During the last decade transplantation of cells into the heart has emerged as a novel therapy for the prevention and treatment of heart failure. Although various cell types have been used, most experience has been obtained with the progenitor cells of skeletal muscle, also called myoblasts, and a wide array of bone marrow-derived cell types. The first preclinical studies demonstrated an improvement in global and regional heart function that was attributed mainly to a direct contractile effect of the transplanted cells. Furthermore, it was suggested that multiple cell types are able to form true cardiomyocytes and truly 'regenerate' the myocardium. More recent studies have questioned these early findings. Other mechanisms such as paracrine effects on the infarct and remote myocardium, a reduction in adverse remodelling and improvement of mechanical properties of the infarct tissue likely play a more important role. On the basis of encouraging prechnical studies, multiple early-phase clinical trials and several randomised controlled trials have been conducted that have demonstrated the feasibility, safety and potential efficacy of this novel therapy in humans. This review summarises the available evidence on cardiac cell transplantation and provides an outlook on future preclinical and clinical research that has to fill in the remaining gaps.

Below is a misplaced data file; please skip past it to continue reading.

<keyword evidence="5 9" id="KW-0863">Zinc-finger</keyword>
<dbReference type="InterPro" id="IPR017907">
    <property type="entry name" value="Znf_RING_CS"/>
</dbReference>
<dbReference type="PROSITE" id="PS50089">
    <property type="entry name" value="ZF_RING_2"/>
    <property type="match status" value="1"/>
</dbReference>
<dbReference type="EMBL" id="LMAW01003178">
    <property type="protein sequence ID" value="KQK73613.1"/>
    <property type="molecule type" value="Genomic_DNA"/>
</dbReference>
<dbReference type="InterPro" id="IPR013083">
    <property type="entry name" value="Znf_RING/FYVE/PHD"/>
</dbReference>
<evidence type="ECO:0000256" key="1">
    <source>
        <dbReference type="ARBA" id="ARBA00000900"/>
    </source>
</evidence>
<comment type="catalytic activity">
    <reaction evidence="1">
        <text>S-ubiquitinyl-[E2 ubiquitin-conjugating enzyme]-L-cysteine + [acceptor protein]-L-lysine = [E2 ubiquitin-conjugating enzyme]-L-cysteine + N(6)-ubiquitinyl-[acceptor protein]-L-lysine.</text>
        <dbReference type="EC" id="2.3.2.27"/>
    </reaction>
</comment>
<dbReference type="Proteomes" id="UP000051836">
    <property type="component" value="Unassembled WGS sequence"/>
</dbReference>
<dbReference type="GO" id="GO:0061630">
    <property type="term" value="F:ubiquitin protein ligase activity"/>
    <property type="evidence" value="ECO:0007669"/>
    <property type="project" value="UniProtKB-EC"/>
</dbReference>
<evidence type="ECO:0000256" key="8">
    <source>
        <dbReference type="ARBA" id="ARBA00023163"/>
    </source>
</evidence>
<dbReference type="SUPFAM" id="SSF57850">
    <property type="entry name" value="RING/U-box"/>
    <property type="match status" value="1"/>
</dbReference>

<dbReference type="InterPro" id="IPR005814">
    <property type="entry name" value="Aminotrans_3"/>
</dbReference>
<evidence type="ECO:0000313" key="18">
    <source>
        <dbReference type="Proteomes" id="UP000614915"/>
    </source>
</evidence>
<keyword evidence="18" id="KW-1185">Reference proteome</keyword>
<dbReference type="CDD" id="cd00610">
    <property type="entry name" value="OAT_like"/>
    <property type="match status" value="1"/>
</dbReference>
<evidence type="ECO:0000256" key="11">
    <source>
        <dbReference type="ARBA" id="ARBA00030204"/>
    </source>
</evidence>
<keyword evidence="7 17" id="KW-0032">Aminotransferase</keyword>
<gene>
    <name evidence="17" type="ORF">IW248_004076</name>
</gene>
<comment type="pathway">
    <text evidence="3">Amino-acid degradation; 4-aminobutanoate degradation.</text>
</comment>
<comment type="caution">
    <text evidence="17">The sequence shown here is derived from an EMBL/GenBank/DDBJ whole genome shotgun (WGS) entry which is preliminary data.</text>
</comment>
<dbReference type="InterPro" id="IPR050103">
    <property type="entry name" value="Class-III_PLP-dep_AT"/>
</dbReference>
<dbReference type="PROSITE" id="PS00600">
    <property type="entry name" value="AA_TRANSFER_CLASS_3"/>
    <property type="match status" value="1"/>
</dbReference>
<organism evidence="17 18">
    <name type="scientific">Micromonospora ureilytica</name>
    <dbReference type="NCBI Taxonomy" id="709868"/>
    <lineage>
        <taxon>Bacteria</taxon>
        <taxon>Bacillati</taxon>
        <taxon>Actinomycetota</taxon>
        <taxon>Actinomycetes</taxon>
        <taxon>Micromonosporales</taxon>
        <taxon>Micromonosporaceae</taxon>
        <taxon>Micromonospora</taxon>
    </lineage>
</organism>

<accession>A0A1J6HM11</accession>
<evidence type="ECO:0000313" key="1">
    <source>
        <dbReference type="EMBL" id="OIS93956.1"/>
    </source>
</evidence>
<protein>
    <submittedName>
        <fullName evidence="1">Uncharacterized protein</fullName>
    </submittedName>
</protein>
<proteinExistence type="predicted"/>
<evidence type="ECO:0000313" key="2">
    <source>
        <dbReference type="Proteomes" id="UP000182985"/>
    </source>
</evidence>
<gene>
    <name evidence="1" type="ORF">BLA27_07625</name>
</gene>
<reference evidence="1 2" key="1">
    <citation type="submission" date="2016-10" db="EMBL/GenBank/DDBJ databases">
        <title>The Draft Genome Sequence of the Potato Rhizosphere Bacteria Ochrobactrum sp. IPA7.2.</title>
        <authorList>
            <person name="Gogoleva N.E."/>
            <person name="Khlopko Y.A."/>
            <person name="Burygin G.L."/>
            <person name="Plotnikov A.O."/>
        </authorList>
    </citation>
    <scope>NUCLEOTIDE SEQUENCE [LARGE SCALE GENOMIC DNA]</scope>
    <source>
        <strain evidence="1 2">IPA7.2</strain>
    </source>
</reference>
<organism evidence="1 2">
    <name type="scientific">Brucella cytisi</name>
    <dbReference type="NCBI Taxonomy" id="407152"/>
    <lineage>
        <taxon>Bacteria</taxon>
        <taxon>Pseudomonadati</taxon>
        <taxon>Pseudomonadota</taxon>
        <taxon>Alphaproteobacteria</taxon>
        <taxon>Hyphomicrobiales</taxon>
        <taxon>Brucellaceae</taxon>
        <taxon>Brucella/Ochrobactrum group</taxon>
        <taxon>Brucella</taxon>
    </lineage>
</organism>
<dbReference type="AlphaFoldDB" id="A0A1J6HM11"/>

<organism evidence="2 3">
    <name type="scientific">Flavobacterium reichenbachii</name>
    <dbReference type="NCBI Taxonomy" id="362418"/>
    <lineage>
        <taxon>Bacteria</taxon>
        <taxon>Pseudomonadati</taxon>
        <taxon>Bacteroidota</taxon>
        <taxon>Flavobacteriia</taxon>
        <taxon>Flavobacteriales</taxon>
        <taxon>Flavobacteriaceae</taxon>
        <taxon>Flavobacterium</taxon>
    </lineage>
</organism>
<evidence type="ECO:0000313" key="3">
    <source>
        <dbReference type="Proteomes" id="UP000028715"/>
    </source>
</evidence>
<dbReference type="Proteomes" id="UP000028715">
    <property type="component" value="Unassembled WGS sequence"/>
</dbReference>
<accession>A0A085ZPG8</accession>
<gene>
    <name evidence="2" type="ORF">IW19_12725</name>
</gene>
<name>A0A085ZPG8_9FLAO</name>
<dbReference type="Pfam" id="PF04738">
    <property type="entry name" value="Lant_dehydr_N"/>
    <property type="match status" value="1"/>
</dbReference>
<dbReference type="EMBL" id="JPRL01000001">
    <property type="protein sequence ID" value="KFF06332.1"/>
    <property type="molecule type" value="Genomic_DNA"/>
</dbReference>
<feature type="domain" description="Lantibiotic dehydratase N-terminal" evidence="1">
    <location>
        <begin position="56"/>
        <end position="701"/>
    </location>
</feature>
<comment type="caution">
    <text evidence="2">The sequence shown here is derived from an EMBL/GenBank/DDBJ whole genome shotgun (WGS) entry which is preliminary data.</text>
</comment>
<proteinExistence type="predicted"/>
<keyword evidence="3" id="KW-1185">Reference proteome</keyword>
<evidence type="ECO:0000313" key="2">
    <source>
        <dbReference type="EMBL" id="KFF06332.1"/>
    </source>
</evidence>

|Number of pages||8|
|Publication status||Published - 2008|